NEW YORK (Reuters) - U.S. stocks ended down sharply and near the day’s lows on Tuesday as news that the United States has imposed visa restrictions on Chinese officials overshadowed comments by Federal Reserve Chairman Jerome Powell suggesting openness to further interest rate cuts.
Stocks cut losses following Powell’s remarks but quickly reversed course to fall further in late trading after the U.S. State Department said it has imposed visa restrictions on Chinese government and Communist Party officials it believes responsible for the detention or abuse of Muslim minorities in Xinjiang province.
The move stoked tensions ahead of high-level trade talks in Washington this week and added to the day’s bearishness. Earlier, the U.S. government widened its trade blacklist to include some of China’s top artificial intelligence start-ups.
“The market was down because the headlines were negative coming into the U.S.-China negotiations. With Powell not changing the narrative, it makes sense that on further signs of deterioration in trade that the market would sell off,” said Keith Lerner, chief market strategist at SunTrust Advisory Services in Atlanta.
Losses were broad-based, led by a 2% drop in the interest-rate sensitive S&P 500 financial index .SPSY, while the Philadelphia Semiconductor index .SOX dropped 3.1%.
A Bloomberg report said that Washington was moving ahead with efforts to limit capital flows to China, while a South China Morning Post report said China had toned down expectations ahead of the talks in Washington.
In his remarks, Powell also said the time has come to allow the Fed’s asset holdings to begin to expand again, and that the Fed would “soon announce measures to add to the supply of reserves over time.”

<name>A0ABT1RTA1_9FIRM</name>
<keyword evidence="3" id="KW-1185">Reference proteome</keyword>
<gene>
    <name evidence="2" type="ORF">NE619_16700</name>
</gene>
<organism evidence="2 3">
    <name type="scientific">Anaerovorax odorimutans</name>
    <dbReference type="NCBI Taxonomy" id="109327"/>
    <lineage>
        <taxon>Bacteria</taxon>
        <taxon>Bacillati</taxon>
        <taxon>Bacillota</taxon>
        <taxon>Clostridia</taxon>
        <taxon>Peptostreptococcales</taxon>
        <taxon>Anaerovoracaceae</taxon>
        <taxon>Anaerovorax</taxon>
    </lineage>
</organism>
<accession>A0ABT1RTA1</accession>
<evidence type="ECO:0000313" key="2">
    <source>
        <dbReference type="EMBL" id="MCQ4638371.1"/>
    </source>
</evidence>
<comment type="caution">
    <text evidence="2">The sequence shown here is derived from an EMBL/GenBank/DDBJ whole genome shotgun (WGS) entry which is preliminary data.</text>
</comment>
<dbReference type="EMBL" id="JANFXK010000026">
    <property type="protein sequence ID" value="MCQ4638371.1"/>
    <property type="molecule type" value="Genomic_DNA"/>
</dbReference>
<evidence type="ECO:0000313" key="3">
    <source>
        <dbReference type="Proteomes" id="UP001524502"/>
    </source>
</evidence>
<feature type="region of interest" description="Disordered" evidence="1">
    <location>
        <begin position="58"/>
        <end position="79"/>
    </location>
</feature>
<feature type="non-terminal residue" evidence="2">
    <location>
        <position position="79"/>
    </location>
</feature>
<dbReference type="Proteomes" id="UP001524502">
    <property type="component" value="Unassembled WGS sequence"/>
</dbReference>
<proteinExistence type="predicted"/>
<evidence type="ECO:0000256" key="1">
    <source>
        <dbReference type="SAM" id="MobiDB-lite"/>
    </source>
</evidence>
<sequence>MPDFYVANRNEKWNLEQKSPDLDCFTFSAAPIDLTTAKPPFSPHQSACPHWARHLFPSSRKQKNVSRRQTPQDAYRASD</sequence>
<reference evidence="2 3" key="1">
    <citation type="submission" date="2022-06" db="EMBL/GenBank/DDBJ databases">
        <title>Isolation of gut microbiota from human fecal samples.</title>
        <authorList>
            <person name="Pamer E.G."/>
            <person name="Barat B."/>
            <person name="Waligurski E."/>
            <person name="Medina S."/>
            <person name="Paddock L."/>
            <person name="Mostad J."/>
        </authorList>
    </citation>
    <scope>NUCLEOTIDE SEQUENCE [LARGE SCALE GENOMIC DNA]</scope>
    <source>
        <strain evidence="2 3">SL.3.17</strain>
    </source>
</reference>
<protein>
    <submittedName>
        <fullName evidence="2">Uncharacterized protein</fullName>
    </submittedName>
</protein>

The Dow Jones Industrial Average .DJI fell 313.98 points, or 1.19%, to 26,164.04, the S&P 500 .SPX lost 45.73 points, or 1.56%, to 2,893.06 and the Nasdaq Composite .IXIC dropped 132.52 points, or 1.67%, to 7,823.78.
“The overall tone from the Fed is showing a little more concern,” said Willie Delwiche, investment strategist at Baird in Milwaukee.
Market expectations have increased that the Fed will cut interest rates by a quarter percentage point in October, according to CME Group’s FedWatch tool.
Those bets were bolstered on Tuesday by data that showed U.S. producer prices unexpectedly fell in September.
Declining issues outnumbered advancing ones on the NYSE by a 3.01-to-1 ratio; on Nasdaq, a 3.42-to-1 ratio favored decliners.
The S&P 500 posted 6 new 52-week highs and 22 new lows; the Nasdaq Composite recorded 11 new highs and 148 new lows.
Volume on U.S. exchanges was 6.74 billion shares, compared with the 7.2 billion average for the full session over the last 20 trading days.
Additional reporting by Lewis Krauskopf and April Joyner and Lewis in New York, Shreyashi Sanyal and Arjun Panchadar in Bengaluru; Editing by Sriraj Kalluvila and Dan Grebler